All on the same side

Rethinking how we measure performance in the criminal justice system

What would a ‘good’ criminal justice system look like? Most of us know instinctively what a good school looks like (happy kids, good educational attainment) or a successful hospital when we see one (improvements in patient health). But when it comes to the criminal justice system – the collection of agencies encompassing the police, prosecution service, courts, probation, prisons, and victims and witness services – things become more murky.

At Crest we want to provide clarity on criminal justice and support our clients to think, speak and act differently in our sector. In this project we set out to find better ways to measure criminal justice performance. Our aim was to try to identify a criminal justice system where the performance of each individual agency within it is being properly measured and understood, thereby enabling police and crime commissioners and the public to see where improvement is needed and hold agencies to account.

Despite promises from government that monitoring systems for criminal justice will be made more transparent, they remain more opaque than ever. Some ‘performance dashboards’ have been published in some areas but they are not criminal justice system-wide and most are used as internal management tools rather than published for wider public scrutiny.

We wanted to know what should be being measured in the system that would assess the effectiveness and overall health of our criminal justice system, who is best placed to collate that information and how it should be published. We also wanted to know how criminal justice agencies might best be held to account and the steps that would be needed to create a tool that could be used by every force area in the country.

Key findings

  • The current system for measuring the effectiveness in criminal justice is not fit for purpose and is characterised by siloed (and often conflicting) objectives, input-oriented measures and a lack of transparency to the public
  • There is a strong appetite for reform from both police and crime commissioners and the general public. Police and crime commissioners feel the system lacks an overall purpose with clear and locally agreed outcomes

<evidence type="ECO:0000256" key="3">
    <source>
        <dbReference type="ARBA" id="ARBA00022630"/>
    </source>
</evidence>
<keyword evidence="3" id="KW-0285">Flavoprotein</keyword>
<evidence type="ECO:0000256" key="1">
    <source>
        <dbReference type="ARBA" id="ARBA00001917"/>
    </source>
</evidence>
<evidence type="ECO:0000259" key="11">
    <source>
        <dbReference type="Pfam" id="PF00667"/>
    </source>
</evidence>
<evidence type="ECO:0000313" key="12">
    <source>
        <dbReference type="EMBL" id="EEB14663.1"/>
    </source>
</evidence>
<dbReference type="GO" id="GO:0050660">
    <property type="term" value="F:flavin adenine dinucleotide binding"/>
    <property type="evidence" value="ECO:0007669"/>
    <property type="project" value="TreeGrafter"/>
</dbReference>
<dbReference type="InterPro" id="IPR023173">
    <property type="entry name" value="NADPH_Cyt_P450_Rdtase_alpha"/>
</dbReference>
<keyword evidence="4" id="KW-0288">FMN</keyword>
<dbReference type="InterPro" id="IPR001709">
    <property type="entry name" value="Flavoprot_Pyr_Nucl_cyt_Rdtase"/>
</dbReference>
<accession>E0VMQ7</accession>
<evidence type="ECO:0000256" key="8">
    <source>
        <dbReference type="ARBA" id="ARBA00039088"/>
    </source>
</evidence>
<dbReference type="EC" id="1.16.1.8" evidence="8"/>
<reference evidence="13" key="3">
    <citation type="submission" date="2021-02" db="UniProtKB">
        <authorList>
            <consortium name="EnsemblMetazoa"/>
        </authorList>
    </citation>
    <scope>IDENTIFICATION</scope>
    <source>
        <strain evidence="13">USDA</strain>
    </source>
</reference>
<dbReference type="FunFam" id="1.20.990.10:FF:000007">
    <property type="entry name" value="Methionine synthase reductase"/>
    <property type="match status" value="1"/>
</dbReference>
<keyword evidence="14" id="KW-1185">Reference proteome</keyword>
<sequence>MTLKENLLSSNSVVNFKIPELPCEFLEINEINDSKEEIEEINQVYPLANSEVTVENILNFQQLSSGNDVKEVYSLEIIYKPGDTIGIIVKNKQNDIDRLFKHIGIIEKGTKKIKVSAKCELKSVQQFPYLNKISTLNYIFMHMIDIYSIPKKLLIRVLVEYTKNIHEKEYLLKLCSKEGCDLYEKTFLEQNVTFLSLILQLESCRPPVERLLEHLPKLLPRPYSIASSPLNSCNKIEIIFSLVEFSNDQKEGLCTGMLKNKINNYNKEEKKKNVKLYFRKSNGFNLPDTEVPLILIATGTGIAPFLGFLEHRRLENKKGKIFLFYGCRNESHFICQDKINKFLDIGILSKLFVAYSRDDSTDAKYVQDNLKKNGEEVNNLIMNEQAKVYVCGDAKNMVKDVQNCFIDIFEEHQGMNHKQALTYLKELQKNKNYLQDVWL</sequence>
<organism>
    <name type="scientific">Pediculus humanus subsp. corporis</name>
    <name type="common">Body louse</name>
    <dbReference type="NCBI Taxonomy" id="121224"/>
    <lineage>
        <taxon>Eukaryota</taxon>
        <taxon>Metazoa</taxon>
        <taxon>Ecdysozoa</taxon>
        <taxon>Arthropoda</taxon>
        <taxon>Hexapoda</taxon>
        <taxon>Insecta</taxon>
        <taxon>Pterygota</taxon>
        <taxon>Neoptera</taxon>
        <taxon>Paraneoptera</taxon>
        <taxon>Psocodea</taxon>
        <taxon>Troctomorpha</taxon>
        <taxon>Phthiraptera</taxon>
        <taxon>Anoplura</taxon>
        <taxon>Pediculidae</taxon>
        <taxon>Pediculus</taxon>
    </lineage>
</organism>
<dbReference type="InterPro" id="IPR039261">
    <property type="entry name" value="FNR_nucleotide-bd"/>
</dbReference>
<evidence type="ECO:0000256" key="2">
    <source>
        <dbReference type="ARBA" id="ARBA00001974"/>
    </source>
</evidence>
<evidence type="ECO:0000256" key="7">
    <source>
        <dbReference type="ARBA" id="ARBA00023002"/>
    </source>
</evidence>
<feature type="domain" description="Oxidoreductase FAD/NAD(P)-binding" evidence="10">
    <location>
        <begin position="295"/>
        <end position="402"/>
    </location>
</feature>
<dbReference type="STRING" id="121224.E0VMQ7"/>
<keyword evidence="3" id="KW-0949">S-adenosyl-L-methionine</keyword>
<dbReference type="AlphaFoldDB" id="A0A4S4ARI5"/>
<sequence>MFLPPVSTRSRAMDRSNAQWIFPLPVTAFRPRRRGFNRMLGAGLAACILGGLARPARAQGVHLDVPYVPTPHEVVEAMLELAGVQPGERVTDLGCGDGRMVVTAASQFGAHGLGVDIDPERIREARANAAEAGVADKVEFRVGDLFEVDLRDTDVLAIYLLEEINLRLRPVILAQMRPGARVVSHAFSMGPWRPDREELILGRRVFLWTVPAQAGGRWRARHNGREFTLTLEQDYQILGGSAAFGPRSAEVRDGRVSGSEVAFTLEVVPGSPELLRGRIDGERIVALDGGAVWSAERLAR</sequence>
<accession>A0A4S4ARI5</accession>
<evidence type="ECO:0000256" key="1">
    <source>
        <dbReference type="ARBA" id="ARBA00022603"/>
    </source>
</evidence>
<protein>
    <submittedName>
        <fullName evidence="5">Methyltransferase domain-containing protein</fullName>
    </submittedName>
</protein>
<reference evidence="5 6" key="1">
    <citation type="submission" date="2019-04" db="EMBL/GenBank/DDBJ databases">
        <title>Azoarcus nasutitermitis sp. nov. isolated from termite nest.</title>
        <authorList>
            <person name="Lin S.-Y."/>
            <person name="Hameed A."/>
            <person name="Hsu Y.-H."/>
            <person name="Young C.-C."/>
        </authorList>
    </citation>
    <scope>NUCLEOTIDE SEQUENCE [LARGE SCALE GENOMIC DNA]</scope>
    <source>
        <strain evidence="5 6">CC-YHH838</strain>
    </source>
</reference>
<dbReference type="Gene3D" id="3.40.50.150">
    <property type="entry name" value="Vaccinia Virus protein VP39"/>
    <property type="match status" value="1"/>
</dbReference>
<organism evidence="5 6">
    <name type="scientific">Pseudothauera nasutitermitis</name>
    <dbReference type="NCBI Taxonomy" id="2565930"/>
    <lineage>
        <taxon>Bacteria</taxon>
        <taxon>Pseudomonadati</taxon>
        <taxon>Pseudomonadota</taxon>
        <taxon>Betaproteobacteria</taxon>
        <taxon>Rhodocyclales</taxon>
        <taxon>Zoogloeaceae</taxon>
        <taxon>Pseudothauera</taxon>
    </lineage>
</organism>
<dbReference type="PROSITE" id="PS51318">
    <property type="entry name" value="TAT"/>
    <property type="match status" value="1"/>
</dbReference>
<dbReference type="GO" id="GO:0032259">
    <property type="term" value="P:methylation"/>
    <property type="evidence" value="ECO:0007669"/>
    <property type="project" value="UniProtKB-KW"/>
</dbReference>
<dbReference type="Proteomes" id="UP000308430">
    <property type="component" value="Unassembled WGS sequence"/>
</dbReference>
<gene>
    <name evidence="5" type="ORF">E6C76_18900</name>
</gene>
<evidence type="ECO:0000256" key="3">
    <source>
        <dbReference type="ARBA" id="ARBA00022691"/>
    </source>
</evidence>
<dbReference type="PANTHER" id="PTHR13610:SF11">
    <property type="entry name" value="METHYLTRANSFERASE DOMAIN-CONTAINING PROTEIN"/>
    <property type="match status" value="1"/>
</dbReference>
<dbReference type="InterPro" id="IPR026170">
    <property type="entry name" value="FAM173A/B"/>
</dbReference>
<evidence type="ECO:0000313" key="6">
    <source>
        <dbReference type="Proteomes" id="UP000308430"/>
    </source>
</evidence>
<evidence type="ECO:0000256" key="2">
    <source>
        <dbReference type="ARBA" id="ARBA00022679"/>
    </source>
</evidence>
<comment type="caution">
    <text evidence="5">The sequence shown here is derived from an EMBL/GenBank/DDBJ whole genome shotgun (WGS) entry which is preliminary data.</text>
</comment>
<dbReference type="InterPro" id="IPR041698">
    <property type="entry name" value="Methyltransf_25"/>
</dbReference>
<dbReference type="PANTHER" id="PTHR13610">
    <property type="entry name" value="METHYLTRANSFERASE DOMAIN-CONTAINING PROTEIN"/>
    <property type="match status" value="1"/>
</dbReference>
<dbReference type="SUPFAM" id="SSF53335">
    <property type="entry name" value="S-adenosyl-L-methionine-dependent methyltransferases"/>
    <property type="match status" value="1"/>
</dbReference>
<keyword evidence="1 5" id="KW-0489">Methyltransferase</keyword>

• New technology presents huge opportunities to improve the efficiency of the system, but major structural barriers to reform remain, including the inability of police and crime commissioners to access key performance data about the police, courts and other agencies
  • A new framework for measuring effectiveness would include a limited set of shared outcomes set nationally, with local areas given much greater discretion for how those outcomes are achieved
  • The public is much less punitive than is often imagined – a large majority thinks the best way to cut crime is through better prevention, rather than prison and/ or more arrests

Recommendations

Our analysis points to four overarching problems with the way performance is currently measured and managed: we have developed a set of recommendations to address each one:

Copy of Infographic 2

Public polling

In order to understand more about the public’s understanding & appetite for criminal justice performance information, as well as their wider views on crime and the criminal justice system, we commissioned a representative poll of 2,000 members of the public.

Infographic 1

 


Report authors:

Harvey Redgrave

Harvey Redgrave

Director of Strategy and Delivery

Harvey Redgrave is Director of Strategy and Delivery at Crest Advisory. Previously, Harvey worked as a senior policy advisor at the Labour Party and was a deputy director at the Prime Minister’s Strategy Unit.

Sophie du Mont

Sophie du Mont

Strategy and Delivery Analyst

Sophie du Mont is an Analyst in the Strategy and Delivery team at Crest. She analyses and evaluates statistics and existing policies affecting the criminal justice system.
Niall Blake-Knox

Niall Blake-Knox

Communications & Policy Analyst

Niall Blake-Knox is a Communications and Policy Analyst at Crest Advisory. Before joining Crest he completed a Masters Degree in Conflict Resolution and Governance from the University of Amsterdam.

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